Shoot them up
The news flashed on Facebook. Actor James Gandolfini is no more. After all the condolences and remembrances, it was time for some thinking of what made this actor who seemed like Santa Claus but who acted like your neighbourhood Al Capone, so lovable. What made his Tony Soprano a character to reckon with?
WORK OF ART
I confess to seeing ‘The Sopranos‘ quite late but the show still intrigued me. Very rarely do you come across a film or television show on the gangster’s life as glitzy and aspirational as this. Gandolfini’s Tony dealt with a wife and daughter who weren’t happy with his work or attitude and a son who has personal issues paired with the full knowledge of his father’s work. Complicated business and family dealing made this series more than just a mob drama.
Gandolfini came out as a normal man/mobster dealing with ‘normal’ troubles. Gandolfini managed to make us fall for Tony. He is real. Till his death on June 19, we knew Gandolfini just as Tony but he carried on and also did some memorable characters in movies and Broadway.
LOVE THAT ATTITUDE
The guns, that attitude, an interesting way with words (or lack of it rather, not exactly Shakespeare) and drama… gangsters always found a way to trigger our interest. We root for the bad boys. While guys might love the guns, the ladies find the attitude sexy. While American gangster flicks were filled with Italian (Sicilian to be precise) and Irish mobsters, our very own Mumbai films were tales of immigrants or those from the lower strata. As a viewer, you are fascinated by their rise, their sob story taking them to a closed tunnel and a victim to his circumstances, your heart weeps tears. Our very own straight and morally strong valued selves know that this life is wrong. Yet we want to lead that life via a character like Tony Soprano. As long as it is on screen, I am all game for it.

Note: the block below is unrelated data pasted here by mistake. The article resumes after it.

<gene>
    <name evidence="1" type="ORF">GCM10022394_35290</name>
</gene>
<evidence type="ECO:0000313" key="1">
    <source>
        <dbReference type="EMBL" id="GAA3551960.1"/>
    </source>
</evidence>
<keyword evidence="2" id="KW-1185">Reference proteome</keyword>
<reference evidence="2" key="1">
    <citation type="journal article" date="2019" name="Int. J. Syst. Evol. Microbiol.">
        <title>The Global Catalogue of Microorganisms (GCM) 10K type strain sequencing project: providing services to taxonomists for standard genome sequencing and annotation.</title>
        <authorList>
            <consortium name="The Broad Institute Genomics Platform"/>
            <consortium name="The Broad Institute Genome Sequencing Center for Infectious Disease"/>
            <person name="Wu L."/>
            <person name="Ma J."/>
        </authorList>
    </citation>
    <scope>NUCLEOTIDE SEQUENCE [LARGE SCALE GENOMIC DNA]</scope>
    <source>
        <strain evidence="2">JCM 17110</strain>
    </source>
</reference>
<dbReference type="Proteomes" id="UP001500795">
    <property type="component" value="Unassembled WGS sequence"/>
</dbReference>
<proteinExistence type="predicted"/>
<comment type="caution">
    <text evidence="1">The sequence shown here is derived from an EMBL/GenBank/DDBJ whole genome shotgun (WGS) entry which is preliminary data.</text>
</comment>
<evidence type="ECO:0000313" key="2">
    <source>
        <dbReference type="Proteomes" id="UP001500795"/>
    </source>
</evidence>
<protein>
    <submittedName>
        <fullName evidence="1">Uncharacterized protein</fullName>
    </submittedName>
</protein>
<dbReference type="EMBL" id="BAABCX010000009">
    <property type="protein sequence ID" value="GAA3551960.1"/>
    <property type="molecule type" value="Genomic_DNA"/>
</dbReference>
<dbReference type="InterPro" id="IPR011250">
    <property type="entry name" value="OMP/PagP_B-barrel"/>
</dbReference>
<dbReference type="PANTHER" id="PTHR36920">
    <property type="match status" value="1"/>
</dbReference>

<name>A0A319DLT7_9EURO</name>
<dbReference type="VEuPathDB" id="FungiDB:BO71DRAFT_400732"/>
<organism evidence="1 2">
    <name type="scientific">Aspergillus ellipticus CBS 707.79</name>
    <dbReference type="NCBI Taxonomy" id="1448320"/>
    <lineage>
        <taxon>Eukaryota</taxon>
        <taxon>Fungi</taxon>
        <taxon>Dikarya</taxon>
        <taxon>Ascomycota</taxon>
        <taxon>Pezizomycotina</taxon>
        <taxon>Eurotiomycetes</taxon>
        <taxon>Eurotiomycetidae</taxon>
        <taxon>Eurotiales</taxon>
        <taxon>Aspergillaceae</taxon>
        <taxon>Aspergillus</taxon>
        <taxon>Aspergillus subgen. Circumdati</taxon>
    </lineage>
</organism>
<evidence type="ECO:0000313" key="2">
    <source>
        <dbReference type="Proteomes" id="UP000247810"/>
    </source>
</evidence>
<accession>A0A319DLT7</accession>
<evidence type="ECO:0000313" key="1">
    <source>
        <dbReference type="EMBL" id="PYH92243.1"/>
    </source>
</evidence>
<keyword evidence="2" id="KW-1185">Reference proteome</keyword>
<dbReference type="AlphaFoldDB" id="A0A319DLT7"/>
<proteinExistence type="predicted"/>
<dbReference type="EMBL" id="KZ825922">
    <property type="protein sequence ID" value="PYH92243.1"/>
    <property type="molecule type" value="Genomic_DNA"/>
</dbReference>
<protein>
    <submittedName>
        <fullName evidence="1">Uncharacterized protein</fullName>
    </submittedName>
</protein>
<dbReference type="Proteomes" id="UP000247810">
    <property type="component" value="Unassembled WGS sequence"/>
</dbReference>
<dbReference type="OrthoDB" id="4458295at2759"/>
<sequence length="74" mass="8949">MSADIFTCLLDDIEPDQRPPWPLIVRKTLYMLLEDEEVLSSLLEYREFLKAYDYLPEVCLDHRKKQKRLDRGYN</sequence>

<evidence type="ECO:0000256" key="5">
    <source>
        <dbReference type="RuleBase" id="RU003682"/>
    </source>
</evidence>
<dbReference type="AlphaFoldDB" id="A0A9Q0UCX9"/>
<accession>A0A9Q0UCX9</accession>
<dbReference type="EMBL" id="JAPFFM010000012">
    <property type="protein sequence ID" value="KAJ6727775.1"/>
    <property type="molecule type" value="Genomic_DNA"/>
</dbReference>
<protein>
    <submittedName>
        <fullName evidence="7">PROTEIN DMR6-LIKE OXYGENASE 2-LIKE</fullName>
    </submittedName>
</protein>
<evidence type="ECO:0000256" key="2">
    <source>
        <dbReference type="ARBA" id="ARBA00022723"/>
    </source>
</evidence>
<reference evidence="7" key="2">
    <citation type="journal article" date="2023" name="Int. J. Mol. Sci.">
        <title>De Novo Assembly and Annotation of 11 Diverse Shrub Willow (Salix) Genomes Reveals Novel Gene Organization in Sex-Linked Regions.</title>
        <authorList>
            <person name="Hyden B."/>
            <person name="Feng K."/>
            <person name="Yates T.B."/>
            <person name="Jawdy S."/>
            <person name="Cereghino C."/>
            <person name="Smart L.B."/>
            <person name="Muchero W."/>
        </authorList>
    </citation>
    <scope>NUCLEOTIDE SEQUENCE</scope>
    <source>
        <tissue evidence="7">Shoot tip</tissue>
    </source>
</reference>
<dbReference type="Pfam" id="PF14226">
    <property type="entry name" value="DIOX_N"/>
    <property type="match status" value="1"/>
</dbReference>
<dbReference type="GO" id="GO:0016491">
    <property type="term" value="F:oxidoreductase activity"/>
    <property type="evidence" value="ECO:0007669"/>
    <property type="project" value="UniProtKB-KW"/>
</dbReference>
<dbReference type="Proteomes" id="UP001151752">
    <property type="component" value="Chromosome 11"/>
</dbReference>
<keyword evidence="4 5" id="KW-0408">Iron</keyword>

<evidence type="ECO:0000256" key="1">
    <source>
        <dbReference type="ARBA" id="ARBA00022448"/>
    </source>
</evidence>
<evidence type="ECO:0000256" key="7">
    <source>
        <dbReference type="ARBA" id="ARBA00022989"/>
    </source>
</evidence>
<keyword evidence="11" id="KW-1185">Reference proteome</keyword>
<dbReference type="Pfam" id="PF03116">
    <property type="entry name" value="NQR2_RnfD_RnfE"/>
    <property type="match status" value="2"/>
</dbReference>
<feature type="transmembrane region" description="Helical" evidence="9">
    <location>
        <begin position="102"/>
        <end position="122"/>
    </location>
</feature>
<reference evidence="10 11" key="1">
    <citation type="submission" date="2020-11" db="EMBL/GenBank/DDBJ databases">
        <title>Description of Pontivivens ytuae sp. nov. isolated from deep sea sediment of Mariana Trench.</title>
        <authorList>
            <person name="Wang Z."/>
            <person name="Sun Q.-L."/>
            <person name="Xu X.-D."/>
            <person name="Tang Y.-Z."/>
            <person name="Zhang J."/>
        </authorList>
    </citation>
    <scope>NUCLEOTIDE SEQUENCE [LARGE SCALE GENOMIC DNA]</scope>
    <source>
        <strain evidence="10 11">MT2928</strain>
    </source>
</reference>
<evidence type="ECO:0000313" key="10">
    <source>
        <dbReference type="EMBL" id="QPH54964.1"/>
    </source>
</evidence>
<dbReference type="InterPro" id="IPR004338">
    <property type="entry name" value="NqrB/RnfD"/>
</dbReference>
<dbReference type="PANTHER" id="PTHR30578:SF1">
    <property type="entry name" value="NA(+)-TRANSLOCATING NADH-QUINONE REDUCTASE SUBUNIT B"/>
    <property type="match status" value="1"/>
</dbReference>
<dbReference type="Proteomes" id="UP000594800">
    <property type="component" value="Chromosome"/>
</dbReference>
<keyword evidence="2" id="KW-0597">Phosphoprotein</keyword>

LOVED THEM ALL
Do call The Sopranos a part of the whole saga on mobster stories. When you see ‘The Godfather‘ on Mario Puzo’s classic, you couldn’t refuse the offer set by Vito Corleone. Marlon Brando’s Vito was a classic act and base for all other such characters. Sam Mendes’ ‘Road to Perdition’ turned out to be a family drama with the Irish mob backdrop. Many might not have noticed a British gangster film, ‘Eastern Promises‘. A take on the Russian mafia in London, it has all the drama: enigmatic (and good-looking) gangsters, a beautiful lass and a drama around a baby. ‘Witness to the Mob’, a TV drama, spoke about Sammy Gravano who rose to become an important member of the Gambino family run by the ‘Dapper Don’, John Gotti. Sammy becomes the rat who brings down the empire. What makes American mafia flicks on mostly Italian gangsters different is casting of mostly American Italians.
The Mumbai-centric gangster flicks did have all the meat. Big city, morals threatened and fight to survival. When Bhiku Mhatre screams “Mumbai Ka Don Kaun?” in Satya, you shout with him. Anurag Kashyap’s tribute to gang wars in Bihar, ‘Gangs of Wasseypur’, was what the doctor ordered. It is an amazing revenge drama with a right mix of politics and gang war. Mani Ratnam glorified Mumbai-based don Varadrajan Mudaliar in his ‘Nayakan’. Sadly, television has yet to see a good gangster drama worth its salt. YRF did have its brush with ‘Powder’, a serial on the drug trade and Mumbai police’s battle against its handler. Realistic story, good acting, and crisp direction sadly could not garner as much TRPs as possible.
As long as some lead a saintly life and others draw blood, this fascination for the gangster continues. And we wished actors like James Gandolfini let us know that all’s not hunky-dory in a gangster’s life.
PS: The choice of movies are on the ones seen and not from any list of ‘Best gangster movies list’ tabled by websites and magazines.
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